Web posted at: 5/18/2007 8:27:49
Source ::: REUTERS
KATHMANDU • An offer by the United States to resettle tens of thousands of Bhutanese refugees living in Nepal has raised many hopes but the gesture has also sparked tension in the camps, Human Rights Watch said yesterday.
Refugees who insist on repatriation as the only acceptable solution have been threatening and intimidating those who voice support for resettlement in the United States, the New York-based group said in a report.
Tens of thousands of ethnic Nepalis were expelled or fled from the Himalayan kingdom of Bhutan in 1991, and around 106,000 live in poverty and exile in crowded camps in eastern Nepal, roughly one-sixth of Bhutan’s population.
Last year, Washington offered to take 60,000 refugees from the camps in a move that has divided the exiled population.
“Refugees fundamentally have the right to return to a country that expelled them,” said Bill Frelick, the group’s refugee policy director. “But all refugees also have the right to make essential choices about their lives without threats and intimidation.”
The expulsions of the ethnic Nepalis followed protests in southern Bhutan in favour of democracy and human rights, and over discrimination against their Hindu religion, culture and language.
The government of mainly Buddhist Bhutan says most of those who left were illegal immigrants, and that they have been joined in the camps by opportunists from elsewhere falsely claiming to have come from Bhutan, while many others left the country voluntarily. It has yet to take back a single refugee, despite several rounds of meetings with the government of Nepal.
Human Rights Watch rejects those arguments, saying most of the camp population was expelled forcefully from Bhutan on the basis of ethnicity.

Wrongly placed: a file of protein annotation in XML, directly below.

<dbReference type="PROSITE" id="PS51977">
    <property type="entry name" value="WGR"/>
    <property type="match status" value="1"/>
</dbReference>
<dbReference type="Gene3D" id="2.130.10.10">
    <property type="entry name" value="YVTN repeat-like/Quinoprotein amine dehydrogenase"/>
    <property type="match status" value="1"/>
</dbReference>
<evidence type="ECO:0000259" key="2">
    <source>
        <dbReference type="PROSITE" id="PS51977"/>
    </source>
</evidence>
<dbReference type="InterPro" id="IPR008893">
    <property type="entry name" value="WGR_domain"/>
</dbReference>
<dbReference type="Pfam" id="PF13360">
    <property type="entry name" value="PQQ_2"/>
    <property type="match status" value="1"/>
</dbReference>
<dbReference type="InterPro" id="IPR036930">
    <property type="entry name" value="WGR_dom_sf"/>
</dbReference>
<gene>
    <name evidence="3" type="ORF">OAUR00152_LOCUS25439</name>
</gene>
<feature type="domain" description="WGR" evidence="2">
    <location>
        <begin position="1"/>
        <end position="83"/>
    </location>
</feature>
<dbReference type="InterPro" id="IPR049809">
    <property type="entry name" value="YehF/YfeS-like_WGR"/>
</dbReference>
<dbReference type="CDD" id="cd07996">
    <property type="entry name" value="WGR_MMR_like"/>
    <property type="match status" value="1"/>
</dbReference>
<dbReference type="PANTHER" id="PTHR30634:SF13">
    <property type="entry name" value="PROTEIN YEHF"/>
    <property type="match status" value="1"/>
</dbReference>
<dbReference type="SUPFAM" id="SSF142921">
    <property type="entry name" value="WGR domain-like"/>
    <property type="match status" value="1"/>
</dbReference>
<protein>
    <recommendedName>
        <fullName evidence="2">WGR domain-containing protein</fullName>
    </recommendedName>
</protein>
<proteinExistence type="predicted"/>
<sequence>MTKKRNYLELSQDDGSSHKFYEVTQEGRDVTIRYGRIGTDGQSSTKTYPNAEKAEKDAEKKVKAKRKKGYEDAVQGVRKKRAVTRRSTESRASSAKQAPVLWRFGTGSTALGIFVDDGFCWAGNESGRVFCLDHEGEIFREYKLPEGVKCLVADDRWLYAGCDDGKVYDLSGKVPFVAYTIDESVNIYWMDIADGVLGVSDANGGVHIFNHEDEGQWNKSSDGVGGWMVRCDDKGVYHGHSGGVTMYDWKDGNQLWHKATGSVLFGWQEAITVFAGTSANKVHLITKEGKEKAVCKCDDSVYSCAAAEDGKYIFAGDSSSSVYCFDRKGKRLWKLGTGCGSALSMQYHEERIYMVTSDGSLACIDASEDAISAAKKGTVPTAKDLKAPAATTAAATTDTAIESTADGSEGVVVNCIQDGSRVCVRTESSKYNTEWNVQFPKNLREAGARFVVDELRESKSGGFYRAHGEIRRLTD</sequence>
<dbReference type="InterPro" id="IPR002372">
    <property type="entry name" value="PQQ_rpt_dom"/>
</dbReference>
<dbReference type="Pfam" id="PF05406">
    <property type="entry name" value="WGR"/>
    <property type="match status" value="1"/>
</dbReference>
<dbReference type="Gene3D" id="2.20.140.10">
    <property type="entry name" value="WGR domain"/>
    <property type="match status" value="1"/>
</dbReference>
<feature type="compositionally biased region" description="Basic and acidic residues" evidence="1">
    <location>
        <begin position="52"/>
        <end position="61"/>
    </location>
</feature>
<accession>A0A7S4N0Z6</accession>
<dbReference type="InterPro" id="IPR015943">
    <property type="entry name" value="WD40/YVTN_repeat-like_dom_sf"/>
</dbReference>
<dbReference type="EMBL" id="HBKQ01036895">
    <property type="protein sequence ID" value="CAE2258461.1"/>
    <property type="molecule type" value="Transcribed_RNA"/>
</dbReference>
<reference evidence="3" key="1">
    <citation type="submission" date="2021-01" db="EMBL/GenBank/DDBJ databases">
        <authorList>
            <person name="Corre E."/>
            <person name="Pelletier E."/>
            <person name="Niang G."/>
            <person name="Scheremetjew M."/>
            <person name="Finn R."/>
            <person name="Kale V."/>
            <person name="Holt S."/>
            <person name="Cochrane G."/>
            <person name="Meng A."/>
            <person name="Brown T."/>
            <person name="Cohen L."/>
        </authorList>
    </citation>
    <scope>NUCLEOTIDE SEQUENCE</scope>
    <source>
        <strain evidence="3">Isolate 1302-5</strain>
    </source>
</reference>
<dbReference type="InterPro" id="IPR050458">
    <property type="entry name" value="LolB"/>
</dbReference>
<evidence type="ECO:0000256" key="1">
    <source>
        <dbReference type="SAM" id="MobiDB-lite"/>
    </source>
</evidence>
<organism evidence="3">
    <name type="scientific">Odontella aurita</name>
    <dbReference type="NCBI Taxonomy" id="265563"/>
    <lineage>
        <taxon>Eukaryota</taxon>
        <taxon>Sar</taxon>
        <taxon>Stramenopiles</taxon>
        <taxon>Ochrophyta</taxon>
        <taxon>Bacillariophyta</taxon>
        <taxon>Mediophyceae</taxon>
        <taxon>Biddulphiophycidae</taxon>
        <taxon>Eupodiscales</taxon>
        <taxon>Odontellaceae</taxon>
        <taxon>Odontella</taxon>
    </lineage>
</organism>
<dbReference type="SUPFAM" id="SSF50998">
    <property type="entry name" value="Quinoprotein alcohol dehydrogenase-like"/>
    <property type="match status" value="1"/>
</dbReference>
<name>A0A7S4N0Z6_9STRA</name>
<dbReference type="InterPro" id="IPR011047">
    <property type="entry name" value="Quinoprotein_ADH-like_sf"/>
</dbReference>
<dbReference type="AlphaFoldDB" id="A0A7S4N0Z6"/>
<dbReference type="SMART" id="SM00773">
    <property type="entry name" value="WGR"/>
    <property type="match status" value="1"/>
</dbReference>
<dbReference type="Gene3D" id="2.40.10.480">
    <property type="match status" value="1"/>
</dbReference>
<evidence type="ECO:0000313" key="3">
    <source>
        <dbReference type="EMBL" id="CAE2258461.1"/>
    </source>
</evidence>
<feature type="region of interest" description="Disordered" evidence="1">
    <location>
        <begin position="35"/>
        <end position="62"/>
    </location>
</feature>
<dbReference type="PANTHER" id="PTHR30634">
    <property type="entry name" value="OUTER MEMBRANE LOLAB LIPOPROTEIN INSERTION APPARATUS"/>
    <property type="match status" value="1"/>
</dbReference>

It added that there was continuing discrimination against ethnic Nepalis still living in Bhutan, who live in fear of being stripped of their citizenship and expelled from the country.
“While repatriation would be the best option for most refugees, it can only be viable if Bhutan upholds its duty to guarantee the returnees’ human rights,” Frelick said.
Bhutan’s government also says it fears being swamped by a growing population of illegal immigrants, mindful of the way ethnic Nepalis helped overthrow the Buddhist rulers of neighbouring Sikkim, annexed by India in 1975.
But Frelick said the US offer of resettlement offered a solution to the deadlock, so Bhutan could take back those who still wanted to return without needing to fear being swamped.
“It is in no one’s interest to have permanent refugee camps,” he told Reuters. “It is very much in Bhutan’s interest to embrace this as an opportunity, and to respond in a positive way.”
In a report, “Last Hope: The Need for Durable Solutions for Bhutanese Refugees in Nepal and India”, the group said Nepal should grant citizenship to refugees who prefer local integration to resettlement or repatriation.